Contractor takes management role on revamped project that is expected to include a residential element
Contractor Brookfield Multiplex has secured an expanded management role on the stalled Pinnacle tower development. The news comes as revamped designs for the tower are set to be launched which are expected to propose a partial change of use from commercial to residential.
Building understands that Brookfield Multiplex has taken on a “hybrid” contractor and project management role on the City tower (pictured), beyond its £593m job as main contractor, and has been working with architect Kohn Pederson Fox and the client to value engineer the designs in a bid to significantly reduce the project’s costs. Under current plans the cost could reach £1bn.
It is understood the new plans are aimed at simplifying the 288m-tall helter-skelter form to make the unusual shape more viable for office use. However, it is also understood that the relaunched scheme is set to include a partial change of use from commercial to residential in a bid to boost its viability. This move is likely to prove controversial with City of London planners, who have long opposed residential use in the City and have expressed concerns about the potential distortion of the City’s commercial development by the influx of foreign wealth into London’s residential market.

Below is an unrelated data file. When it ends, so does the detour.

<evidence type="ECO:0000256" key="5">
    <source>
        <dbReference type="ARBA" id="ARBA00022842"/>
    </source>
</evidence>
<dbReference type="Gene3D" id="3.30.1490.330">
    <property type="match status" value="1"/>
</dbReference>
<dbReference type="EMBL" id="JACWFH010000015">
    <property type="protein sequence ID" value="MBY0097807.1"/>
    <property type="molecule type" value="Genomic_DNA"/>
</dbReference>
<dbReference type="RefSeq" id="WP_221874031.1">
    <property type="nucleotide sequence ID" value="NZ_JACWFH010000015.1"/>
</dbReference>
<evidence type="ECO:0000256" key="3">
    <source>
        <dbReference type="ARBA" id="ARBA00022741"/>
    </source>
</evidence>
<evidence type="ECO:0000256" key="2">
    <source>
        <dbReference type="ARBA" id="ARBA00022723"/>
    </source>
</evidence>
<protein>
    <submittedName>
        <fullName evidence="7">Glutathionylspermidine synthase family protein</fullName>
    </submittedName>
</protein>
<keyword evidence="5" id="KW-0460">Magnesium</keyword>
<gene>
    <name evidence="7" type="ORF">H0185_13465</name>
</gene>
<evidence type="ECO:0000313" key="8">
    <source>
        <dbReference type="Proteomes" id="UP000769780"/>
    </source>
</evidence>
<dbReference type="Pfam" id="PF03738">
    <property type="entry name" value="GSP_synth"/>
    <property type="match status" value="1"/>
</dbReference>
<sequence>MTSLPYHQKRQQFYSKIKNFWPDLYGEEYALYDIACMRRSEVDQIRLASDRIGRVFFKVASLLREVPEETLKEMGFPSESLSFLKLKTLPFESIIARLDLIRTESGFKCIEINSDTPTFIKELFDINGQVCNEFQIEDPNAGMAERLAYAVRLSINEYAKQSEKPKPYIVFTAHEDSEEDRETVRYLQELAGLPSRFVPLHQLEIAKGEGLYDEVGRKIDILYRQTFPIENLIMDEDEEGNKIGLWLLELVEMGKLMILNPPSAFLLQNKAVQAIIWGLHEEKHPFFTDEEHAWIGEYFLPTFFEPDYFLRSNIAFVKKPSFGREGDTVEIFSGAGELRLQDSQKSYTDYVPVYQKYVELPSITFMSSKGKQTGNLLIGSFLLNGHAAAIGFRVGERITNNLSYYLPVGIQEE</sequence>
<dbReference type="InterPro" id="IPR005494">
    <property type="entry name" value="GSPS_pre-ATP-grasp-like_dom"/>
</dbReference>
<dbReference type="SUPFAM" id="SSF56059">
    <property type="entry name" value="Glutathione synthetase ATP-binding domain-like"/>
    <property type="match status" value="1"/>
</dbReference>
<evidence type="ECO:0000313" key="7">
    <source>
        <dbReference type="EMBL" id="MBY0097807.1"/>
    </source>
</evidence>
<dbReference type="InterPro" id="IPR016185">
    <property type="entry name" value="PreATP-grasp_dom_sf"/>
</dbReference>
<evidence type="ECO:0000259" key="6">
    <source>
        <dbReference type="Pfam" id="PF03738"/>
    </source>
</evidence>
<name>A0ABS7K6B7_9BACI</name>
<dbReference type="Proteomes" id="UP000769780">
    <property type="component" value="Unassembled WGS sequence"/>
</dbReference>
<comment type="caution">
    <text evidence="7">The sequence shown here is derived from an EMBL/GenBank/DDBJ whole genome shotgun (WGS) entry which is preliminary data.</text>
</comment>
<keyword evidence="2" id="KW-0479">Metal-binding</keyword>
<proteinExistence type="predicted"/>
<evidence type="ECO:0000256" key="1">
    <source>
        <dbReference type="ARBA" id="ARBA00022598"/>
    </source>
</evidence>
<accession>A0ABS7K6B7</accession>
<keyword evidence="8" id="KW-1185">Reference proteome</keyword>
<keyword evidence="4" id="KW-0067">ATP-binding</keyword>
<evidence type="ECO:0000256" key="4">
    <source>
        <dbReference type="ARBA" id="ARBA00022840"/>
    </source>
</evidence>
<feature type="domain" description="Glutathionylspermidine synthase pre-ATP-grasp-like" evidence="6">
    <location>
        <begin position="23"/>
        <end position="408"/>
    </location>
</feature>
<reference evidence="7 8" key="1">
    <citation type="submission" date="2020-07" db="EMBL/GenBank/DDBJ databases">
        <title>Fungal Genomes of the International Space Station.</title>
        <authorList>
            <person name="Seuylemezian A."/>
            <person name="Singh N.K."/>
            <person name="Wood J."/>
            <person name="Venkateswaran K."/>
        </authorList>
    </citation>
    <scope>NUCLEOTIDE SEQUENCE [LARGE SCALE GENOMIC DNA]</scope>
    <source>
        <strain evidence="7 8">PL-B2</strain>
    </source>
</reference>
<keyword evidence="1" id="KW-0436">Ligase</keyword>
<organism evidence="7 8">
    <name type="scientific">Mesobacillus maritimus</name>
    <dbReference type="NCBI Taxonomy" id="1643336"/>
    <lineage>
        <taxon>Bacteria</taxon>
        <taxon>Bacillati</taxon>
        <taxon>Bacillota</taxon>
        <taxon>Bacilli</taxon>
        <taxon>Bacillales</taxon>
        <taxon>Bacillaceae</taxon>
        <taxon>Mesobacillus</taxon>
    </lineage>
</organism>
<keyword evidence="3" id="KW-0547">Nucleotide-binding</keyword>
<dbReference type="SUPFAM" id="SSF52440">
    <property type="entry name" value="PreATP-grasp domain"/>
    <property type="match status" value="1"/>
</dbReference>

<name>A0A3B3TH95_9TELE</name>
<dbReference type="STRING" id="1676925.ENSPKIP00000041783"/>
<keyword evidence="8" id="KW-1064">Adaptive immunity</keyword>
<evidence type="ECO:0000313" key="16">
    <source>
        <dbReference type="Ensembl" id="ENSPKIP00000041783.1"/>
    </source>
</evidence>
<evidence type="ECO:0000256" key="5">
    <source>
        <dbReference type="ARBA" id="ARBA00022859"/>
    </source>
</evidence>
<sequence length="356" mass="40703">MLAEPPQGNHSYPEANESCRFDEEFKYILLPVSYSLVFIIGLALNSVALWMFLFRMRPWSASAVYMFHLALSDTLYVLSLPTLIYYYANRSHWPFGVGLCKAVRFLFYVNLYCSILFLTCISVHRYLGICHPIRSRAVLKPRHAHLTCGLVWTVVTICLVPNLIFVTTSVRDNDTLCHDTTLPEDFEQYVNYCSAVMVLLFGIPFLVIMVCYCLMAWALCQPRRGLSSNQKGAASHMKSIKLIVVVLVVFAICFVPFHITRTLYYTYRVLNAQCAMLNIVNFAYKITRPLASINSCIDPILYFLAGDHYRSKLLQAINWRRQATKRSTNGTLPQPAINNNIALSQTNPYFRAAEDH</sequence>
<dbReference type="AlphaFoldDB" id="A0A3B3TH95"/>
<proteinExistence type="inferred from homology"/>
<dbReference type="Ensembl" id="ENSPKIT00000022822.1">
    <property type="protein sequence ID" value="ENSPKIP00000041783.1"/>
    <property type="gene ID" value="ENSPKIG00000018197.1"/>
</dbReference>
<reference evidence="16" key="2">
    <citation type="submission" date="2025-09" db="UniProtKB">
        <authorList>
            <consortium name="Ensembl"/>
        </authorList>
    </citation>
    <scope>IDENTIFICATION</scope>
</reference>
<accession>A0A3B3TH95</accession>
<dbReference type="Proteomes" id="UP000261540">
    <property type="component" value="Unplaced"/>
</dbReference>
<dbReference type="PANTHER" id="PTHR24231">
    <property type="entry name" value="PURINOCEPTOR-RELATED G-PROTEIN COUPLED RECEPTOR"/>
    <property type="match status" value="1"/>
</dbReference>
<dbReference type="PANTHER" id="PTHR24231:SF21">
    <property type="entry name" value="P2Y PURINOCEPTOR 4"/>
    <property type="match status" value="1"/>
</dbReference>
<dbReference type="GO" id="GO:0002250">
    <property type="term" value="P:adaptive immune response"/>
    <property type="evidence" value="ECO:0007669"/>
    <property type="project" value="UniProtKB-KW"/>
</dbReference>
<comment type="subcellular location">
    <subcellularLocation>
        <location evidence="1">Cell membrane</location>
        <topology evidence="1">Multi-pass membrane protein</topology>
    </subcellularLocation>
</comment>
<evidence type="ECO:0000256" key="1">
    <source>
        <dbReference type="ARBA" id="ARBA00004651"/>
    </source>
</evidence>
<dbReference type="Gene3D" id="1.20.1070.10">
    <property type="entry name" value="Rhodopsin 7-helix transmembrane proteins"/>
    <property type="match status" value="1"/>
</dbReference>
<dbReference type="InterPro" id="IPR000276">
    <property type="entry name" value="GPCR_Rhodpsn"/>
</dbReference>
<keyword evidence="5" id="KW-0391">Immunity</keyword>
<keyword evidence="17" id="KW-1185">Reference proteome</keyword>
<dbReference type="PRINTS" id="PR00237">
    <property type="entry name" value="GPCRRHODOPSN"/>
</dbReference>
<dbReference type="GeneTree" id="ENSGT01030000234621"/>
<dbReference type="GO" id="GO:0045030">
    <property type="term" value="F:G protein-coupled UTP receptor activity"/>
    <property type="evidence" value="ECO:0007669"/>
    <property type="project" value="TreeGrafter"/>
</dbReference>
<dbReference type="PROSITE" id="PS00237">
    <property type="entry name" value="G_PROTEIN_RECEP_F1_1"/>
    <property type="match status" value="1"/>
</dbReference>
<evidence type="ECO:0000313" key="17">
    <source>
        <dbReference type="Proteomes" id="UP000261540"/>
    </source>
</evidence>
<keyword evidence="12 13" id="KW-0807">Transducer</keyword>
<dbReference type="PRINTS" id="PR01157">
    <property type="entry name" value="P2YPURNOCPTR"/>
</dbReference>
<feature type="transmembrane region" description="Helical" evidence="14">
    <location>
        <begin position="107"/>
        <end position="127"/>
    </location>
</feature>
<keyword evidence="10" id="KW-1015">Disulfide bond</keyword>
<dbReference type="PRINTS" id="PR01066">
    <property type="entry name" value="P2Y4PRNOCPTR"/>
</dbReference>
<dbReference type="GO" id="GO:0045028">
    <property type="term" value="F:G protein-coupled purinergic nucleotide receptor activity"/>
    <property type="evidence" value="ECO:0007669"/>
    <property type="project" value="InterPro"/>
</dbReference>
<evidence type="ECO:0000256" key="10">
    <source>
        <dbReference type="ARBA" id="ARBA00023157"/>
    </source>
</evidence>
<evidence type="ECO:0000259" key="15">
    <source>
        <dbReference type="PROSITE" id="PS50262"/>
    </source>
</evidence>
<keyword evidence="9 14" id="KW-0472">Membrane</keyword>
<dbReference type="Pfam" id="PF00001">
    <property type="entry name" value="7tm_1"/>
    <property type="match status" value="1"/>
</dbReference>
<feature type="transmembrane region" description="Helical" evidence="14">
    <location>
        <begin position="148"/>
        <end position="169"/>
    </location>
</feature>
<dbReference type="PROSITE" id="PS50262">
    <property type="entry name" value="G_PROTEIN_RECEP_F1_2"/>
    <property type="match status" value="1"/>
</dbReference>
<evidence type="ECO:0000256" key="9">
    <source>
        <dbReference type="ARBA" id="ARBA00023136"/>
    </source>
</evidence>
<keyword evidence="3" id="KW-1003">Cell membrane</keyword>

Peter Rees, City of London planning officer, told Building: “Were they to seek alternative use of significant parts of the building, it would be unlikely to be accepted from a planning point of view in London’s central business district, where we’re short of office space.”
The Pinnacle has lain dormant since the beginning of 2012 after finance for the scheme dried up.
A £16m legal row over unpaid fees between Brookfield and the client, Pinnacle No 1 Ltd - a joint-venture between Sedco, a Saudi Arabian fund manager, and a Sharia-compliant fund managed by Pramerica - was settled in January, removing the imminent threat of insolvency from the stalled project.
It is understood that Brookfield’s expanded role on the scheme was secured as part of that settlement, with the firm likely to earn higher fees if the project is built out, to compensate for the £16m it had claimed it was owed.
However, the project still lacks the anchor tenant the client has said it needs to enable it to proceed. Until a tenant or a fresh financing package can be secured the project is likely to remain on hold.
A Brookfield Multiplex spokesperson declined to comment on the exact detail of the firm’s role or the fresh design proposals, but said: “We are working with the client on a development appraisal to move the scheme forward.”
Kohn Pederson Fox and Pinnacle No 1 declined to comment.